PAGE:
According to the American Diabetes Association the answer is yes.
The fact is that stress alters blood glucose levels. Studies have also shown that people who are under stress often do not take good care of themselves. They often drink more alcohol, eat more of the wrong foods and exercise less. The stress hormones produced by the body alter blood glucose levels directly. Studies show that diabetic mice under physical or mental stress have elevated glucose levels.

Physical stress such as illness or injury causes higher blood glucose levels in people with either type of diabetes. Mental stress raises blood glucose levels in patients with type 2 diabetes. The effects of mental stress on type 1 diabetes are mixed.

Reducing stress is key to managing your diabetes. The American Diabetes association says that controlling stress with relaxation therapy seems to help. It is more likely to be effective with type 2 that type 1 diabetes. The reason is simple. Stress blocks the body from producing insulin in people with type 2 diabetes, so releasing excess stress help. People with type 1 diabetes don’t make insulin so stress reduction doesn’t have this effect. However, reducing stress is beneficial for all since it helps people to focus on taking better care of themselves.

Ok, so now I know how it will help and why I need to learn to relax but how do you do it? This is the question I hear most from people. My doctor says I need to relax but I don’t really know how to do that. I relax at night in front of the TV, isn’t that enough?

When relaxing at night in front of the TV our mind is still actively engaged. If we are watching a drama or action movie our body is still responding as if the action on TV was really happening, pumping out the same stress hormones it did during the day. To really relax you have to be able to slow down your brain waves.

“Can slowing down my brain waves really be good for me” you might ask. Have you ever gone to bed at night with a problem weighing heavy on your mind? When you wake up it suddenly has become so clear. You have the answer! This is because as you moved deeper into sleep your brain waves slowed from the fast and frenzied beta state in to a slower rhythm called alpha and then even slower rhythm called theta. It is in the alpha and theta states that our mind truly relaxes. Our body has the amazing ability to heal at these levels.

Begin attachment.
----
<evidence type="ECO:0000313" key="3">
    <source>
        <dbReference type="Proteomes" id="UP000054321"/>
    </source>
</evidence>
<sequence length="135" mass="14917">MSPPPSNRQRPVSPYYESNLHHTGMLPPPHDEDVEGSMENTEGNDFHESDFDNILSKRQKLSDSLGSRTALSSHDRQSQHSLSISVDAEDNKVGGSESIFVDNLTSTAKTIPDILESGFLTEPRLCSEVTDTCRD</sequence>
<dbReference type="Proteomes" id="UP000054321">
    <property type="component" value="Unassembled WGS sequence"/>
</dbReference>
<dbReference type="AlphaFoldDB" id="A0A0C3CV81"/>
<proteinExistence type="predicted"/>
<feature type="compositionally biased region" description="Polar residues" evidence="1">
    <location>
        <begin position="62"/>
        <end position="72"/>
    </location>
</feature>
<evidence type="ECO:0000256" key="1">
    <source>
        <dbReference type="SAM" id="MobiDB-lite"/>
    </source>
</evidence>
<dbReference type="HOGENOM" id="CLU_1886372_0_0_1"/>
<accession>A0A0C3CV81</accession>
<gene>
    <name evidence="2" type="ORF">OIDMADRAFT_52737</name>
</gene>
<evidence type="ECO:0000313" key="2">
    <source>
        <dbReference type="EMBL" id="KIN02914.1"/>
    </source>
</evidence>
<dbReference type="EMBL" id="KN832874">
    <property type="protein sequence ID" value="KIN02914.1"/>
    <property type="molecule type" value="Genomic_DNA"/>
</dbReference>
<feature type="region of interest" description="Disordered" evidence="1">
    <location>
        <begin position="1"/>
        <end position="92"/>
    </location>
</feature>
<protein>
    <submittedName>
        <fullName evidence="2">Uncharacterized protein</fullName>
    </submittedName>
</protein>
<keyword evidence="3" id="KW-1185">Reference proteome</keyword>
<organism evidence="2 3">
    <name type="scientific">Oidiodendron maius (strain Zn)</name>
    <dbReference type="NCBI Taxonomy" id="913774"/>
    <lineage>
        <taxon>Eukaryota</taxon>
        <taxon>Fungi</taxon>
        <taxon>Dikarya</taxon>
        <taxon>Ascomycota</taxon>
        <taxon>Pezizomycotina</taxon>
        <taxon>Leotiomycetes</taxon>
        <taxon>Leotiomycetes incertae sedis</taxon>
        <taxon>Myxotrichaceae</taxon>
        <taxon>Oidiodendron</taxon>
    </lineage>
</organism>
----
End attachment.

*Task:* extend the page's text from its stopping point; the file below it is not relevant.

So all I have to do is sleep more! Sounds easy but unfortunately people who are constantly stressed (and if you have diabetes don’t tell me you aren’t) have trouble entering these deeper states. They toss and turn in the bed never fully allowing their body and mind to relax. They often wake up tired. The body has simply forgotten how to relax.

Learning a few simple techniques can help you get back on track towards a more relaxed and restful sleep. Waking after a nice restful sleep each night will help you to better handle the stresses of the day. Adding a few simple exercises into your everyday routine will not take up more of your precious time but you will find that moving to a more relaxed state will improve your concentration and focus. You will accomplish more in less time.

Breath training is probably one of the most effective methods for reducing stress. Most adults in our society have simply forgotten how to breathe naturally. We move through the day holding our breath and taking short shallow inhalations. Have you ever watched a baby breathe? Their breath is slow and even with the breath moving the belly up and down. Does your belly move? Or do you take shallow breaths from up in your chest?

The neat thing about the breath is that it’s portable! You take it everywhere you go. You can literally practice conscious breathing anywhere and everywhere. It will be beneficial to get help retraining your mind and body. But it’s easy and like riding a bike your body never really forgets. Adding visualization or guided imagery to your breath work can be beneficial. Find a coach who specializes in relaxation training or purchase audio products on breathing and guided relaxation and meditation. You only need to practice a few minutes a day. Aren’t you worth it?

Author's Bio: 

As a Life Coach and Massage Therapist kathryn specializes on helping her clients take charge of their health by learning simple and effective techniques. Visit for more information